We forget some of the elementary things we know, and before long we drift from the foundation that we know. We aren't doing the "big bad sins" any longer, but living in a sinful fallen world, in a sinful fallen body begins to chip away at where we know we are in Christ until before long we find ourselves FEELING different than what we actually are.

Anyway...I just rejoiced for God reminding me of this truth and then capping it off with such a wonderful scripture that closes out the sixth chapter of Romans.

Romans 6:23: For the wages of sin is death, but the free gift of God is eternal life in Christ Jesus our Lord.

And with that, I sign off on this blog, not resting in my feelings, but KNOWING who I am in Jesus.

Pastor Dave

Friday, June 26, 2009

From John Piper

John Piper is one of several well known preachers that I admire.


His books are not easy to read, but always rewarding. I came acrosse this well written blog by Brother Piper on the subject of television. It was reprinted from another blog, and I found it here:

Just like the above blogger, I too found this worthy to pass on here to the readers of my blog. Great food for thought. Would appreciate any and all comments.

Why I Don’t Have a Television and Rarely Go to Movies:

“Now that the video of the Q&A at Advance 09 is available, I can look at it and feel bad all over again. Here’s what I regret, indeed what I have apologized for to the person who asked the question.

The first question to me and Mark Driscoll was, “Piper says get rid of my TV, and Driscoll says buy extra DVRs. How do you reconcile this difference?”

I responded, “Get your sources right. . . . I never said that in my life.”

Almost as soon as it was out of my mouth, I felt: “What a jerk, Piper!” A jerk is a person who nitpicks about the way a question is worded rather than taking the opportunity to address the issue in a serious way. I blew it at multiple levels.

So I was very glad when the person who asked the question wrote to me. I wrote back,

Be totally relieved that YOU did not ask a bad question. I gave a useless and unhelpful, and I think snide, answer and missed a GOLDEN opportunity to make plain the dangers of the triviality you referred to. . . . I don’t know why I snapped about the wording of the question instead of using it for what it was intended for. It was foolish and I think sinful.

So let me see if I can do better now. I can’t give an answer for what Mark means by “buy extra DVRs,” but I can tell you why my advice sounds different. I suspect that Mark and I would not agree on the degree to which the average pastor needs to be movie-savvy in order to be relevant, and the degree to which we should expose ourselves to the world’s entertainment.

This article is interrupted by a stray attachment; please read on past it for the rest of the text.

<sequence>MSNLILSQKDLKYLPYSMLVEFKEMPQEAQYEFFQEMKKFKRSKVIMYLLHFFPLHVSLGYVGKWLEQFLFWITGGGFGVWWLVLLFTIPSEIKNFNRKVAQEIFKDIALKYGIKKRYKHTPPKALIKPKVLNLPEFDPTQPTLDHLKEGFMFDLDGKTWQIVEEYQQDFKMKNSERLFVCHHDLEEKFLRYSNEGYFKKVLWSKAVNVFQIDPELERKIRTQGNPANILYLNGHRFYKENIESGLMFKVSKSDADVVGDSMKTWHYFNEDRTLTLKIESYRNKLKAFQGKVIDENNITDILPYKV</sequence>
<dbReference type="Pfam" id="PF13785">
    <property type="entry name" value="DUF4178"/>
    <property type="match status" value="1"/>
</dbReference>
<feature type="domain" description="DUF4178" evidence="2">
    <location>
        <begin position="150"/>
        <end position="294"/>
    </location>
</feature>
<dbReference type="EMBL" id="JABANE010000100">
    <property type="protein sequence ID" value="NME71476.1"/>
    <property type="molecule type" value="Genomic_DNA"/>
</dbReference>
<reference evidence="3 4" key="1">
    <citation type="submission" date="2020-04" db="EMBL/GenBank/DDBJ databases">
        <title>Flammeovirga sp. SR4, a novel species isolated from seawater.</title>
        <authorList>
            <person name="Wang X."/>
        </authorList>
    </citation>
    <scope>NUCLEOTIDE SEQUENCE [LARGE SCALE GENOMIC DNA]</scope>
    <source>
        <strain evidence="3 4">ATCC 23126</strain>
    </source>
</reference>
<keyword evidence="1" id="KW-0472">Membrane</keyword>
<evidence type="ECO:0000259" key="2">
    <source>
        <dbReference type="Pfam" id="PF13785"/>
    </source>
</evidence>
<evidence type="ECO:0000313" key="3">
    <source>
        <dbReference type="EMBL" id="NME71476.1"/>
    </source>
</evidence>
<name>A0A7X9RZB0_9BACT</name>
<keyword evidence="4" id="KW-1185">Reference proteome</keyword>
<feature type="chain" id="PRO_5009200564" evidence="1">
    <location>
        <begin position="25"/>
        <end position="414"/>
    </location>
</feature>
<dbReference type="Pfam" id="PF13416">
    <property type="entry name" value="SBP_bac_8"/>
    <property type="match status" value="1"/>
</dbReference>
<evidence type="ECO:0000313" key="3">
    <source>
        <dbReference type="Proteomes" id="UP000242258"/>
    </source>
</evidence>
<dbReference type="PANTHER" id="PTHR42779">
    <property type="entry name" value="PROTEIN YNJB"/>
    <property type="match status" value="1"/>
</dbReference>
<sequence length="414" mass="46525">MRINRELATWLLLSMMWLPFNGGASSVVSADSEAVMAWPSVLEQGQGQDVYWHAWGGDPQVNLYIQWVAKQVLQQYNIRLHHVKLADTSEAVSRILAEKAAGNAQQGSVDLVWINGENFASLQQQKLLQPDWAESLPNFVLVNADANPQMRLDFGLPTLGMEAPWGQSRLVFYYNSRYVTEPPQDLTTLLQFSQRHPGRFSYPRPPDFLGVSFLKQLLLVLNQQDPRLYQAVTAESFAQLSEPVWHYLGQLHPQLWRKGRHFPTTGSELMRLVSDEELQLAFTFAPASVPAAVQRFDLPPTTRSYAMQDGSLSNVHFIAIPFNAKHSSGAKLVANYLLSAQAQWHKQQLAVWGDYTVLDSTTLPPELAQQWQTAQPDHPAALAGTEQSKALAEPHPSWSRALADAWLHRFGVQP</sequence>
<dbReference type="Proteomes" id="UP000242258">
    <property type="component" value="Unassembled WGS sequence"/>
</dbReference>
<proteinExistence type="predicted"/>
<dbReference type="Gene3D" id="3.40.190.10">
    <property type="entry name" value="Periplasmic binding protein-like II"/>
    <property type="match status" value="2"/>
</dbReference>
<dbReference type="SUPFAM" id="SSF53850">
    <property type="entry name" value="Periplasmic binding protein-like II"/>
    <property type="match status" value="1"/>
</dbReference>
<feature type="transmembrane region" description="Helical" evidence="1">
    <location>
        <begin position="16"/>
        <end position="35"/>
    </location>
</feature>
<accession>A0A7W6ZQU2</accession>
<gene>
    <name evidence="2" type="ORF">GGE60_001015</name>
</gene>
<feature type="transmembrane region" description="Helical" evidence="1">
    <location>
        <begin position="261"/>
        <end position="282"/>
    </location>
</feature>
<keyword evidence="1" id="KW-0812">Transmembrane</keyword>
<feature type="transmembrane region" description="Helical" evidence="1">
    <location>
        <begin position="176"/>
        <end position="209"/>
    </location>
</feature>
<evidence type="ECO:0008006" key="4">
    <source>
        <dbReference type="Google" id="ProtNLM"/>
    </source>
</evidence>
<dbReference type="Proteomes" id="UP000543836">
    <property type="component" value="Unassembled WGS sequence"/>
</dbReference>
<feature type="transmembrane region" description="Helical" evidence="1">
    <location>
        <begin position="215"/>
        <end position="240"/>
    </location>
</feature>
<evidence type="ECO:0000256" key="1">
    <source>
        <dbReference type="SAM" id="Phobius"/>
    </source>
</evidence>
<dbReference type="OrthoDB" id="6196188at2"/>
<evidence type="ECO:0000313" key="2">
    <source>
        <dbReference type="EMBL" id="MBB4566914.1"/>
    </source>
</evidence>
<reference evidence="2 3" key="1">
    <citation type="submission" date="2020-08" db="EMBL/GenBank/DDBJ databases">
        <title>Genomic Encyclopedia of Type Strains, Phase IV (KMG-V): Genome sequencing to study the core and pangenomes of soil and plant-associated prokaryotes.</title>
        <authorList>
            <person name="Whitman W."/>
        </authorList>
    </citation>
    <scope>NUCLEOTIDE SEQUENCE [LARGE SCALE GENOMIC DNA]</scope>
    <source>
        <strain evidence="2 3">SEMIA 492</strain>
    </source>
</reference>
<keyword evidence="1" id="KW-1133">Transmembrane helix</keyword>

I think relevance in preaching hangs very little on watching movies, and I think that much exposure to sensuality, banality, and God-absent entertainment does more to deaden our capacities for joy in Jesus than it does to make us spiritually powerful in the lives of the living dead. Sources of spiritual power—which are what we desperately need—are not in the cinema. You will not want your biographer to write: Prick him and he bleeds movies.

If you want to be relevant, say, for prostitutes, don’t watch a movie with a lot of tumbles in a brothel. Immerse yourself in the gospel, which is tailor-made for prostitutes; then watch Jesus deal with them in the Bible; then go find a prostitute and talk to her. Listen to her, not the movie. Being entertained by sin does not increase compassion for sinners.

There are, perhaps, a few extraordinary men who can watch action-packed, suspenseful, sexually explicit films and come away more godly. But there are not many. And I am certainly not one of them.

I have a high tolerance for violence, high tolerance for bad language, and zero tolerance for nudity. There is a reason for these differences. The violence is make-believe. They don’t really mean those bad words. But that lady is really naked, and I am really watching. And somewhere she has a brokenhearted father.

I’ll put it bluntly. The only nude female body a guy should ever lay his eyes on is his wife’s. The few exceptions include doctors, morticians, and fathers changing diapers. “I have made a covenant with my eyes; how then could I gaze at a virgin?” (Job 31:1). What the eyes see really matters. “Everyone who looks at a woman to desire her has already committed adultery with her in his heart” (Matthew 5:28). Better to gouge your eye than go to hell (verse 29).

Brothers, that is serious. Really serious. Jesus is violent about this. What we do with our eyes can damn us. One reason is that it is virtually impossible to transition from being entertained by nudity to an act of “beholding the glory of the Lord.” But this means the entire Christian life is threatened by the deadening effects of sexual titillation.